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Mike Terry, Deseret News
Peeking from the door, a lawmaker gives a thumbs up during a vote in the Utah House on Thursday.

SALT LAKE CITY – House Republicans pushed their leaders Thursday to ensure a controversial immigration enforcement bill will come to a vote rather than be lumped into omnibus legislation.

The sponsor of the bill, Rep. Stephen Sandstrom, R-Orem, later told the Deseret News he is already looking at coming up with a separate immigration bill that would make it easier for foreign workers to get agricultural visas.

Supporters of Sandstrom's HB70, modeled after an Arizona law criticized for requiring anyone suspected of being in the country illegally to show papers, feared the bill would not be heard. It would require police to ask about the immigration status of people they stop for other violations if they have "reasonable suspicion" that the people are in the country illegally.

Rep. Dave Clark, R-Santa Clara, told the caucus that Sandstrom had taken much abuse for carrying the bill and had earned the opportunity to defend it during the session.

Clark referred to widespread speculation that Senate leaders wanted to see both enforcement and guest-worker proposals put into a single omnibus bill.

House Majority Leader Brad Dee, R-Ogden, said there have been some conversations with the Senate about an omnibus bill.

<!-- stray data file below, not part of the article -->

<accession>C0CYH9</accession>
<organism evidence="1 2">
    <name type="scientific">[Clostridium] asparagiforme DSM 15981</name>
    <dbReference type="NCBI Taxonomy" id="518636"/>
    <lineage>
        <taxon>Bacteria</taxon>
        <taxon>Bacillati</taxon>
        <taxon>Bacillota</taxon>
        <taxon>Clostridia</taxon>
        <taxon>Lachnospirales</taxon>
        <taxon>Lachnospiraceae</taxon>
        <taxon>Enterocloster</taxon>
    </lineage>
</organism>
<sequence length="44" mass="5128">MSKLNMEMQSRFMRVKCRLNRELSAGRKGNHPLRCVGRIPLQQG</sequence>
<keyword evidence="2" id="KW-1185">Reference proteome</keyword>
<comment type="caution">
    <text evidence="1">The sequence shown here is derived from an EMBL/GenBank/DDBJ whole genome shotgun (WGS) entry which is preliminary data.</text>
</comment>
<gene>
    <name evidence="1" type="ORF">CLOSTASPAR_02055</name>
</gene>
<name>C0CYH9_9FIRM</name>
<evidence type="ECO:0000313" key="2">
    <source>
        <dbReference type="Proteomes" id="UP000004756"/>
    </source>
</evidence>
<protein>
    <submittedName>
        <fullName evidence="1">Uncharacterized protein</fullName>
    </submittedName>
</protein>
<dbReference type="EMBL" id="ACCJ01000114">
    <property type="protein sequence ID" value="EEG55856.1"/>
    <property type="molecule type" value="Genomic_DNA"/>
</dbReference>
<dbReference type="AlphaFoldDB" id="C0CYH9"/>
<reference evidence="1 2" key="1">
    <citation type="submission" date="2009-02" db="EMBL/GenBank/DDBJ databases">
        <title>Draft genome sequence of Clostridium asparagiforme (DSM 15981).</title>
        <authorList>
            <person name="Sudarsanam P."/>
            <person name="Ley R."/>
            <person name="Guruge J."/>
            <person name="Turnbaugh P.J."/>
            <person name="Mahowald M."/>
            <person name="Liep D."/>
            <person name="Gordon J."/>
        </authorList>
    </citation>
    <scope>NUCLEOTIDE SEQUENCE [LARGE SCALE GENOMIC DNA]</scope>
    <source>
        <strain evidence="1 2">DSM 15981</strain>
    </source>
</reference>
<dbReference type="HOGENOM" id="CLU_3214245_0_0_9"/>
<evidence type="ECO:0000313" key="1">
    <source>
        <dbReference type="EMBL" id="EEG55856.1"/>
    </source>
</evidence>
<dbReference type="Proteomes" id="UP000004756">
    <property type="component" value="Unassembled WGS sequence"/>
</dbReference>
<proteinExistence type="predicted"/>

But, Dee said, House GOP leaders made it clear they were not doing the same.

"Members of our body have worked many, many hours on these bills," Dee said. "We sent the message back fairly strong about the fact we were going to work with our process and our representatives were going to carry their bills."

Sandstrom said after the caucus that Clark's efforts on behalf of his bill were "a good way to assure my bill gets to an up-or-down vote."  He said Dee's statement put his concerns to rest.

At least three other House members have immigration proposals in the works, including Rep. Chris Herrod, R-Provo.

His HB253 released Thursday would penalize employers who knowingly hire undocumented workers. It would also require business with more than five or more employees to register with E-verify, the federal program that tracks the legal status of workers. Utah currently requires businesses with 15 or more worker to use E-verify, but there are penalties attached.

HB70 has been introduced but is awaiting a fiscal note before being assigned to be heard by a House committee.

Sandstrom said he is already trying to put together another immigration bill this session, this one dealing with his version of a guest-worker program.

He said he is working with Sen. Orrin Hatch, R-Utah, to come up with federal legislation to streamline the visa process for agricultural workers.

That would enable Utah to create a guest-worker program that Sandstrom said would not be available to anyone already in the United States illegally.

"It's not giving amnesty," he said. "That is nothing I could ever go with."

Sandstrom said the proposal, which is still be developed, is intended to help win votes for HB70 as well as solve the need for foreign workers in the agricultural industry.

Rep. Jack Draxler, R-Logan, said during the caucus he could not vote for HB70 unless some sort of guest worker program was also approved. 

Sandstrom said he's been told other guest worker proposals being considered this session would have to be created by Congress, while his requires only an adjustment to the existing visa process.

Contributing: Dennis Romboy

E-mail: lisa@desnews.com